Punish the offenders, but why make players suffer?
Let me make this clear at the outset. I'm neither authorised nor qualified to figure whether the Services were justified in refusing to play their Ranji Trophy game against Jammu & Kashmir, in Srinagar, writes Aakash Chopra.india Updated: Nov 11, 2009 23:16 IST
Let me make this clear at the outset. I'm neither authorised nor qualified to figure whether the Services were justified in refusing to play their Ranji Trophy game against Jammu & Kashmir, in Srinagar. Or whether the BCCI was right in disqualifying the team. I’m writing this just to share the plight of my fellow cricketers.
A player spends a lot of time preparing for the first-class season. It is therefore, both demoralising and frustrating to be told that his toil during the off and pre-season has been in vain. And that he must wait a year to make a mark at the national level.
Unfortunately, that’s exactly what this ban has done. Not only does it mean that players like Yashpal Singh won’t get a chance to score runs in the Ranji this year, it has also put an end to the team’s hopes of making it to the knock-outs (which means promotion to the Elite Division) and any player’s chance of being picked for North Zone.
In these times, a year’s gap pushes you back at least a few seasons because of the intense competition. You are expected to start afresh next season, by which time a lot of players would have cemented their place in different sides.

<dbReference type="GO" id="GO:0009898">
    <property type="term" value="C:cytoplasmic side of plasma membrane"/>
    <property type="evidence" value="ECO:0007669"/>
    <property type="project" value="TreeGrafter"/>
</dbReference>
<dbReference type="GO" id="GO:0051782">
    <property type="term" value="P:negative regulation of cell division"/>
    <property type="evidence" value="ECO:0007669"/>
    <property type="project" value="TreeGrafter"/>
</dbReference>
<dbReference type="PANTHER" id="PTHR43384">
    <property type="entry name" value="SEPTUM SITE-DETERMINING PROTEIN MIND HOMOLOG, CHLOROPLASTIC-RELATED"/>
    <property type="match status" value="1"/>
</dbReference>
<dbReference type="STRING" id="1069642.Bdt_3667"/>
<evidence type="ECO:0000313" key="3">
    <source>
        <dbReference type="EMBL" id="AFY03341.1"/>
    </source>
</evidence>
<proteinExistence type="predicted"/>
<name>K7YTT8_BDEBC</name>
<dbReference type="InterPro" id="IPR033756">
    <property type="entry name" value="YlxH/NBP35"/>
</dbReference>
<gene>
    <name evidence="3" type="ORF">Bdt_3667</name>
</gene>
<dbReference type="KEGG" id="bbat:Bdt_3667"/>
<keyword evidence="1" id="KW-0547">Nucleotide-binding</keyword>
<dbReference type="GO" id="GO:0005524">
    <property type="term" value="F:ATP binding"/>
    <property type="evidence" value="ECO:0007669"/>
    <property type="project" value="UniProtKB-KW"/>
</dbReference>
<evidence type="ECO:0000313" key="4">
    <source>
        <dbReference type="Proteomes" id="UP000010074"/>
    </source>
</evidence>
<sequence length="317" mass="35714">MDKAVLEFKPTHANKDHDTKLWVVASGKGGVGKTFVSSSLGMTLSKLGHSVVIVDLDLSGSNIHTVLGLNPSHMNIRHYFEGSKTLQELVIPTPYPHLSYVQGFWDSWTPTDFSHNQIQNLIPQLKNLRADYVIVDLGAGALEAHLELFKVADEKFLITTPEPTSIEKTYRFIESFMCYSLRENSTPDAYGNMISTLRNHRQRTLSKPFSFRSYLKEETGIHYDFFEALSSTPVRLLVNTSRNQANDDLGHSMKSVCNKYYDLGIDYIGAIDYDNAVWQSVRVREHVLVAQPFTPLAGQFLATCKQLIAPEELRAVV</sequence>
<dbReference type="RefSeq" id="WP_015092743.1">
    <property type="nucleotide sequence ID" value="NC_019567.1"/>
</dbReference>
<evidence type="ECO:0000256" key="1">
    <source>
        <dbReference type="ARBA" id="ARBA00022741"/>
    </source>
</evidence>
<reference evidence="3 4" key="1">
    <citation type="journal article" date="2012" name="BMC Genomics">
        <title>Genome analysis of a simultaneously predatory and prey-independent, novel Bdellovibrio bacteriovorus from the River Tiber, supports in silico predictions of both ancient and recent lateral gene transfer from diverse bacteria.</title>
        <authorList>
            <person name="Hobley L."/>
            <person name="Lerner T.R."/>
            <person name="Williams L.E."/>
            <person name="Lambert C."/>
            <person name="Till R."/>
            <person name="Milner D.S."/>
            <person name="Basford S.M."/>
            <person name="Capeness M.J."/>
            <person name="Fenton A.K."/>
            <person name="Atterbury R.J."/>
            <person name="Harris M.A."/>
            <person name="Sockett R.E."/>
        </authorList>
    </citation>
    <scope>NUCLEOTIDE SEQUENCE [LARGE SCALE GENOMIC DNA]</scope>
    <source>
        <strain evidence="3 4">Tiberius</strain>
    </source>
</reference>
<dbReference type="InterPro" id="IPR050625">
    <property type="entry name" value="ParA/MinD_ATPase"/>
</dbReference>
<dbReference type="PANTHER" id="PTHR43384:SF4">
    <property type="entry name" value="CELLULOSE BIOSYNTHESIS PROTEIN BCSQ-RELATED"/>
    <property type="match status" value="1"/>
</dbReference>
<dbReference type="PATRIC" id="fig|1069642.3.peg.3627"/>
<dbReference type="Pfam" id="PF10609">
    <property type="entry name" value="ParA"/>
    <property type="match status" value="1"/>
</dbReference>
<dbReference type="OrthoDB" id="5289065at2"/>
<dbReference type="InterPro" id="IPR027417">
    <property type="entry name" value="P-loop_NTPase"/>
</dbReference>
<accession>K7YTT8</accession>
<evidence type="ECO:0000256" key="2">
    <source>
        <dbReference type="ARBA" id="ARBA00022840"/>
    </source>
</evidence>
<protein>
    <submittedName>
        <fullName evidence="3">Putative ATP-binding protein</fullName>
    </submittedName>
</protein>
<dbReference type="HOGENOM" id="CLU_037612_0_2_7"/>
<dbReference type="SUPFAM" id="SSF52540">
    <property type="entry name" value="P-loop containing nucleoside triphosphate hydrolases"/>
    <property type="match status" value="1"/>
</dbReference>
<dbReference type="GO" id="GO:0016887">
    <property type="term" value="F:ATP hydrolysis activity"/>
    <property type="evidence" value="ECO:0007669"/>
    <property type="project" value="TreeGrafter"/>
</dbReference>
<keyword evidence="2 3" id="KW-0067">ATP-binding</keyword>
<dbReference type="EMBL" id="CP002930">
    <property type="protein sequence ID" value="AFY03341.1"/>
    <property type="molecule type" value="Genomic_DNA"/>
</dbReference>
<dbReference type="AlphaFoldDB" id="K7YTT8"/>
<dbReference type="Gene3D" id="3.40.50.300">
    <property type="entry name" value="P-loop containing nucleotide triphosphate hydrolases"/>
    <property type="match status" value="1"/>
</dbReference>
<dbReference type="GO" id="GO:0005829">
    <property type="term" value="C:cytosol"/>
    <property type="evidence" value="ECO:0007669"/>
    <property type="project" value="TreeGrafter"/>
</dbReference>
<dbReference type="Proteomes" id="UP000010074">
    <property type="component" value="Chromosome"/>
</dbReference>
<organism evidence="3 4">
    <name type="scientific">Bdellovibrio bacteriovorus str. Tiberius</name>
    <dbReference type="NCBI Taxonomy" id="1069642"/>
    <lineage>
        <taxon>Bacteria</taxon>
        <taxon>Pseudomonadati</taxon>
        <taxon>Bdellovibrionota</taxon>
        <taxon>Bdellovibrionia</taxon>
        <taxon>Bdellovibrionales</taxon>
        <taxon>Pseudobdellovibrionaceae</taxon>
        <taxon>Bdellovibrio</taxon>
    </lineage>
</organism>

The Ranji Trophy is also a platform to impress Indian Premier League teams and this ban would now take even that opportunity away from the players. What makes it worse is that not only will players from the Services be deprived of an opportunity to play, but also every other team in their group in the Plate Division will play one match less in the league stage. One match, for teams who don’t qualify for the knockouts, makes up 20 per cent of their first-class season, so players from these teams must perform exceptionally well over four games to be picked for zonal sides.
A cricketing colleague remarked that it was a mess of Services’ own making, that they had no business not turning up for a first-class game. Absolutely right, but what could the players have done once their association informed them that their state was not going?
The sad part about all this is that players seldom have a say in the decision making process. We are just told what to do and we toe the line.
If there’s been a mistake, which there perhaps has been in this case, it demands punitive action.
But while punishing the offender is justified, maybe it’s unfair to make the players pay the price. This is the 75th year of the Ranji Trophy. It’s a pity if cricket and cricketers are the losers in this.